MR. ALCOCK: The Defendant says his constitutional rights were not abridged. Additionally, the Defense vouched for the credibility of Sergeant Butzman who contradicted flatly the Defendant's own testimony as to whether there was any conversation between the Defendant and Haibghorst. I submit if we are going to go on vouching for credibility, the Defendant himself destroyed the very issue before this Court, whether or not he gave this statement freely and voluntarily, and again I request this Court to reverse its prior ruling.
MR. DYMOND: Just one remark, if I may, in answer. Mr. Alcock has very politely stated that the State hopes that all the evidence they put on will be prejudicial to the Defendant, and I certainly don't criticize that remark but I would like to comment on it by saying that this evidence cannot and may not be evidence which is the product of the imagination of investigating officers, which is the only other way that the information could have gotten on that card other than by questioning this Defendant.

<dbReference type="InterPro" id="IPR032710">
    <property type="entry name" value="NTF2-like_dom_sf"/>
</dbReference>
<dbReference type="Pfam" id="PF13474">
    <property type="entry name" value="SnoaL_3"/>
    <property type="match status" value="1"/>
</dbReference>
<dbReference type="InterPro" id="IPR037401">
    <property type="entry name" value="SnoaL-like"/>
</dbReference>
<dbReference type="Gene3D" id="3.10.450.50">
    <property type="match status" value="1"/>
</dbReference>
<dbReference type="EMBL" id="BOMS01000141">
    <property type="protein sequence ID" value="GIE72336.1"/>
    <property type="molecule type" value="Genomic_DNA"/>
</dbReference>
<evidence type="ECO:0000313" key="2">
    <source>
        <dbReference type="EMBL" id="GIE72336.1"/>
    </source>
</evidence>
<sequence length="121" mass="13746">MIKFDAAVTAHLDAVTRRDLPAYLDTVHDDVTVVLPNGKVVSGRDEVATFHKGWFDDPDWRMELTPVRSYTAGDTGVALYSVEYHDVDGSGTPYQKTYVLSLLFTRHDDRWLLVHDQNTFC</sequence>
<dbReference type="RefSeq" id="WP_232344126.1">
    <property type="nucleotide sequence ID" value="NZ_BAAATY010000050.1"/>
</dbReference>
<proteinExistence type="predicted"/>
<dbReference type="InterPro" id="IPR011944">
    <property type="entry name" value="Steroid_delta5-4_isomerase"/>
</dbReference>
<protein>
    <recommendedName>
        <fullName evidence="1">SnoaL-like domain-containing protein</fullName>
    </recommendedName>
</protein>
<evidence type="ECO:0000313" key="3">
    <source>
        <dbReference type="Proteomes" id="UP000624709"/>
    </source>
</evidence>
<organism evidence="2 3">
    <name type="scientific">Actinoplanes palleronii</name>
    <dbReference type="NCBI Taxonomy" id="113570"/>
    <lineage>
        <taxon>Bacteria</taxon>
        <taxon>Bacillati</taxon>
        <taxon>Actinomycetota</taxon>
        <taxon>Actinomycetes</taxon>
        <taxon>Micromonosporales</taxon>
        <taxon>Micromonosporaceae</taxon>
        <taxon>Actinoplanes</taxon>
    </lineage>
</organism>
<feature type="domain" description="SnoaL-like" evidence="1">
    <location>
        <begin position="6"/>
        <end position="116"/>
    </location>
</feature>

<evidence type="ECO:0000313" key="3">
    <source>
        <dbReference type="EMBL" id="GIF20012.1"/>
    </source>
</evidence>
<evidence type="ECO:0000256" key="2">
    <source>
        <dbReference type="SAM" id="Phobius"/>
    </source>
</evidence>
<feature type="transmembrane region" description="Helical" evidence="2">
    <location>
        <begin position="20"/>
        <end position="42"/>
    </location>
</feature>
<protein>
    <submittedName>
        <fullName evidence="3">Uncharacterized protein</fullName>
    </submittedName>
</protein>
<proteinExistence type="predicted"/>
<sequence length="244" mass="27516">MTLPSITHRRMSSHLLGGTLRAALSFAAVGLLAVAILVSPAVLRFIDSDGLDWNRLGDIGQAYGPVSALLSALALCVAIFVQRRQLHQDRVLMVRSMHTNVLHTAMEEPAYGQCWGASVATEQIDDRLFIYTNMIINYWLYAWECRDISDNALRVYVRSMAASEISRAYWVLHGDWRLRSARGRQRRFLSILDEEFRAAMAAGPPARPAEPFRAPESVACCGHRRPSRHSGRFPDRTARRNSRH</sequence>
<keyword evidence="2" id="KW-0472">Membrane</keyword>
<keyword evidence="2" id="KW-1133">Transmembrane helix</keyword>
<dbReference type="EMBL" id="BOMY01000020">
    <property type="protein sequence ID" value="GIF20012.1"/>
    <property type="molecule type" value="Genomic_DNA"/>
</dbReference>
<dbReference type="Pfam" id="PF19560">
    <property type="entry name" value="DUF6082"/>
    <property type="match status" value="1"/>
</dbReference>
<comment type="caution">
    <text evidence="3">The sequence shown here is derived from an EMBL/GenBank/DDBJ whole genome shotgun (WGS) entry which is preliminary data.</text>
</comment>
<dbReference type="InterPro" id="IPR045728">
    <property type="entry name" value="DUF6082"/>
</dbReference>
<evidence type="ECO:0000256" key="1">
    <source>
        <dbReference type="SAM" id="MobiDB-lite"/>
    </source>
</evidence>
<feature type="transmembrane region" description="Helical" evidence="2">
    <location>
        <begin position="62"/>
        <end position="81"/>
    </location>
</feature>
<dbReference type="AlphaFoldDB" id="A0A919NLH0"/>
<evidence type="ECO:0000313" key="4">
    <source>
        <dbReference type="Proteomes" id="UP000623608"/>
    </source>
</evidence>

MR. ALCOCK: Well, that is for the Jury to decide, Your Honor. That is my whole point, that is for the Jury to decide, that is not for the Court to decide on a predicate as to the freeness and voluntariness of a confession.
THE COURT: Is the matter submitted?
MR. ALCOCK: Yes, Your Honor, it is submitted.
THE COURT: The way I read the Code on confessions, which includes inculpatory statements, it is first for the Court to decide, not the Jury, the Court must first decide whether it was freely and voluntarily given. Under Article 451: "Before what proposes to be a concession can be introduced into evidence, it must be affirmatively shown that it was free and voluntary, not made under the influence of fear, duress, or promises."